Somehow, my liver had now also developed another disease

Fast forward to Spring 2019, I began to experience denial that I had ever been ill. I wanted to be ‘normal’ and I pretended that I’d never been ill and actually believed they'd made a mistake like the previous hospital had. I began cancelling my appointments until May, when visiting Durdle Door, I had a classic ‘Abi moment’ and somehow rolled 100ft down the cliff. Luckily I came away with just stripping the skin on the lower half of my leg. I needed antibiotics and had to have it washed out, but in the next week I became quite unwell. I was feeling very sick, was unable to eat, I was sweating and became very confused quite moody. I was readmitted to hospital and found out I had developed sepsis again.

After having normal blood tests for months, they were now very ‘deranged’ and I had also sustained a kidney injury. My alk phos was already climbing way above the 1000 mark and my bilirubin was 150. I spent the summer of 2019 in hospital again. The steroids had stopped working and they believed my body had become immune to them. I had scans and it was evident that my liver function was decreasing quickly. They began talking about the possibility of a transplant which was hard to comprehend at the age of 23 but the days were such a blur then. I had a NG tube to feed me, as I couldn't stop losing weight and I had a PICC line because my veins were collapsing. In the end, it was decided that I needed another liver biopsy to see what was happening.

I had my liver biopsy (twice as they couldn't get enough the first time!) and received my results a week later. Somehow, my liver had now also developed another disease - autoimmune hepatitis. So my official diagnosis is primary sclerosing cholangitis with an overlap of autoimmune hepatitis. This meant they could now treat the AIH, so I was put on budesonide - another steroid and also an immunosuppressant - azathioprine. It took a short while but my liver responded well, until I had a bad reaction to the azathioprine. I now take mercaptopurine which is a form of oral chemotherapy, so it can make me feel rubbish. It does give me an awful rash if I come into contact with the sun as well!

I have an incredible consultant at my hospital, the whole team have always been amazing. My consultant took over my care in 2019 and not only is he incredible at treating the physical illness, he is also very supportive emotionally too, for me and my family.

Just before Christmas in 2019, we attempted to wean me off of the steroids - I had a wedding dress to fit into! Unfortunately my LFTs began deteriorating and I developed cholangitis again. Since then we've attempted to do it again a couple of times but I've still not managed to come off of the steroids. Last month I had another episode of cholangitis, so I was put on the highest dose of steroids and also an increase in my immunosuppressant. It's tough because I've gained weight and found that it does affect self-esteem and mood. I struggle with terrible insomnia and the steroids often mean I miss a full night's sleep, which can affect your mental health, but I do know how lucky I am to have a diagnosis to treat and an amazing liver team.


It's part of me and I want to help others

Having chronic liver disease has changed my life. I am no longer the young and very independent girl I was, but I feel I am more appreciative now. It has brought me closer to my family again and it gave me the courage to create the opportunity to meet my now husband! It has been tough in relation to work because my occupational health doctor stated I was unable to practice around people in January 2020, due to my immune system. My employers have been amazing and have allowed me to help with some admin in an office but I do miss my job. I used to work full time but now only work part time. I was also asked to begin shielding in March 2020 due to COVID-19, so I left work on March the 15th and haven’t been able to go back since! It's been a very surreal time. I got married in March but because of COVID-19, our wedding reception was cancelled the night before and so was our honeymoon.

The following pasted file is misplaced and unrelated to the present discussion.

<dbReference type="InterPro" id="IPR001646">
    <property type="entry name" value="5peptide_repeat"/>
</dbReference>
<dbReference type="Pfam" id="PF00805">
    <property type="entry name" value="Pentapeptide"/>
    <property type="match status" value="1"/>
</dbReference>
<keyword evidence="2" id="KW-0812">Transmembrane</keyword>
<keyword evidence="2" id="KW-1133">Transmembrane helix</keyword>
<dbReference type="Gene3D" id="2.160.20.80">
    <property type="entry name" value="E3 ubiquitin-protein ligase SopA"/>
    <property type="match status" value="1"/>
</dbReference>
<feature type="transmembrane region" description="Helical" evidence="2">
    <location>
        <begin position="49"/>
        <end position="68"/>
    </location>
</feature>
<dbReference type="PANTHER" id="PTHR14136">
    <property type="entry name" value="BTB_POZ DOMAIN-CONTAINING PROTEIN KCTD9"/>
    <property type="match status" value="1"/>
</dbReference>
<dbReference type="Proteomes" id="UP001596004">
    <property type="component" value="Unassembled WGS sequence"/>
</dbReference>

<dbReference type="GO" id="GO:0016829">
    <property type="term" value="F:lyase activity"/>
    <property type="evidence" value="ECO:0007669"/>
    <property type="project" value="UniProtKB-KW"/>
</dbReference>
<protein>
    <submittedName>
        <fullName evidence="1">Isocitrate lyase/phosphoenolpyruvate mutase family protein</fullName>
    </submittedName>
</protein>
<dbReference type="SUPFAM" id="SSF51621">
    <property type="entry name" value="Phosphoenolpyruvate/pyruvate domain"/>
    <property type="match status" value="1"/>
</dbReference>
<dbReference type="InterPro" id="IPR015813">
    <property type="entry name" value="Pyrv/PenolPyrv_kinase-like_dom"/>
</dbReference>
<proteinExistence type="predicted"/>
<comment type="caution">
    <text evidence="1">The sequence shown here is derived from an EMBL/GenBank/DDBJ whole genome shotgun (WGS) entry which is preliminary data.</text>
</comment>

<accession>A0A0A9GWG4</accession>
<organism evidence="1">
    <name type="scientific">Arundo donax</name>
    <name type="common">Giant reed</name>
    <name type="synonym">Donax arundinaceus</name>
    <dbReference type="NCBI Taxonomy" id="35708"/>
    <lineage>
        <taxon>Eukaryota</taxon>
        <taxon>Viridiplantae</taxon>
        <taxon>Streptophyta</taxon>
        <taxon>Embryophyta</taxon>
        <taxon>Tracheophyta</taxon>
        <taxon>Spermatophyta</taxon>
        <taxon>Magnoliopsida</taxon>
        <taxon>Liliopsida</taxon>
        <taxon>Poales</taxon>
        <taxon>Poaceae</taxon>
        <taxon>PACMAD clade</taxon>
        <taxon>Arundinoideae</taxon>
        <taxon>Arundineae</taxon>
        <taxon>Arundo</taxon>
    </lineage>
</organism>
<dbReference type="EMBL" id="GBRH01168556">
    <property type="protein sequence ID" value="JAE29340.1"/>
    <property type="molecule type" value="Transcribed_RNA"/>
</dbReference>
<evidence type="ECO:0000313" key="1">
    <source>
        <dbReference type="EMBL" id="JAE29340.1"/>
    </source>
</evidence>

Being poorly has also caused me to have acute episodes of cholangitis, which occur quickly and it’s meant I have missed out on things. I had to miss out on going to the Isle of Wight festival and last September we had to cancel our holiday to Spain as I was unable to fly.

PSC and AIH are difficult to explain to the average person who assumes any liver disease is alcohol related. Some days I become very frustrated that I cannot do what I used to do or what people my age are doing. I have a severe lung disease as well which does affect this too. I often become nauseous and vomit a lot, I occasionally have pain and when I'm having an ‘attack’, the pain in my back and right shoulder blade is immense.

To anyone who has recently been diagnosed, please don’t be afraid. Don’t panic and don’t use Google. I’d say it is helpful to read published papers online but try to make sure it’s from a place of sound knowledge! I can't explain how helpful the PSC Support group on Facebook has been. In December 2019 I travelled to London with my partner for the PSC Information Day and it was lovely. We were able to hear from specialists and other people with the PSC and I feel proud to be part of the community.

I am 24 and I drive, I work in a job that I love, and although I’m currently unable to practice, it’s only temporary and I will be able to soon. I have a lovely home with my deaf cat, I have amazing support and I feel lucky to know others that may go through the same sort of things as me. I am lucky that I was able to get married the day before lockdown and I'm optimistic about my health for the future. I understand that I will most likely need a liver transplant one day and I do struggle with that, more because I think of the emotional side of the donor’s family, but I am absolutely passionate about organ donation and cannot believe that in the space of two years my whole life has changed and I now have to think about that almost daily. Strangely, I wouldn't change this. It's part of me and I want to help others who may struggle going through it.

Cholangitis attacks can happen in anyone with PSC. It's important to be able to recognise the signs and know what to do if you suspect you have acute cholangitis.